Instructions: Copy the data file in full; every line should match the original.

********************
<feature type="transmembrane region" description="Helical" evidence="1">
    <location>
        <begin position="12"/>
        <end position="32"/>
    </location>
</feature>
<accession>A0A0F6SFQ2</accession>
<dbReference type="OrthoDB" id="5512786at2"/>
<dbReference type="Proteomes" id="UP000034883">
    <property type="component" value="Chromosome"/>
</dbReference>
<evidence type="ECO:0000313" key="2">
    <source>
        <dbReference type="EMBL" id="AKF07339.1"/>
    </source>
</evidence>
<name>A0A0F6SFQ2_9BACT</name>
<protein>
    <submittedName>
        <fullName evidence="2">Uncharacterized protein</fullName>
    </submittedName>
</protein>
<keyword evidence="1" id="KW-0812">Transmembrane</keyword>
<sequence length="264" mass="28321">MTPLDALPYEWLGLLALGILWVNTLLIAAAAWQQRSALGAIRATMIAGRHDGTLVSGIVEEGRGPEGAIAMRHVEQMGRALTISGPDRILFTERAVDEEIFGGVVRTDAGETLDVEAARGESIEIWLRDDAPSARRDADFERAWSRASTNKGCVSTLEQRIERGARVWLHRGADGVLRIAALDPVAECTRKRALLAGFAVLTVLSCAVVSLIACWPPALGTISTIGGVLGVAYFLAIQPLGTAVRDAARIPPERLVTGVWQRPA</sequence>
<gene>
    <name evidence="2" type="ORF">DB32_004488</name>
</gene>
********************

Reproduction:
<feature type="transmembrane region" description="Helical" evidence="1">
    <location>
        <begin position="12"/>
        <end position="32"/>
    </location>
</feature>
<accession>A0A0F6SFQ2</accession>
<dbReference type="OrthoDB" id="5512786at2"/>
<dbReference type="Proteomes" id="UP000034883">
    <property type="component" value="Chromosome"/>
</dbReference>
<evidence type="ECO:0000313" key="2">
    <source>
        <dbReference type="EMBL" id="AKF07339.1"/>
    </source>
</evidence>
<name>A0A0F6SFQ2_9BACT</name>
<protein>
    <submittedName>
        <fullName evidence="2">Uncharacterized protein</fullName>
    </submittedName>
</protein>
<keyword evidence="1" id="KW-0812">Transmembrane</keyword>
<sequence length="264" mass="28321">MTPLDALPYEWLGLLALGILWVNTLLIAAAAWQQRSALGAIRATMIAGRHDGTLVSGIVEEGRGPEGAIAMRHVEQMGRALTISGPDRILFTERAVDEEIFGGVVRTDAGETLDVEAARGESIEIWLRDDAPSARRDADFERAWSRASTNKGCVSTLEQRIERGARVWLHRGADGVLRIAALDPVAECTRKRALLAGFAVLTVLSCAVVSLIACWPPALGTISTIGGVLGVAYFLAIQPLGTAVRDAARIPPERLVTGVWQRPA</sequence>
<gene>
    <name evidence="2" type="ORF">DB32_004488</name>
</gene>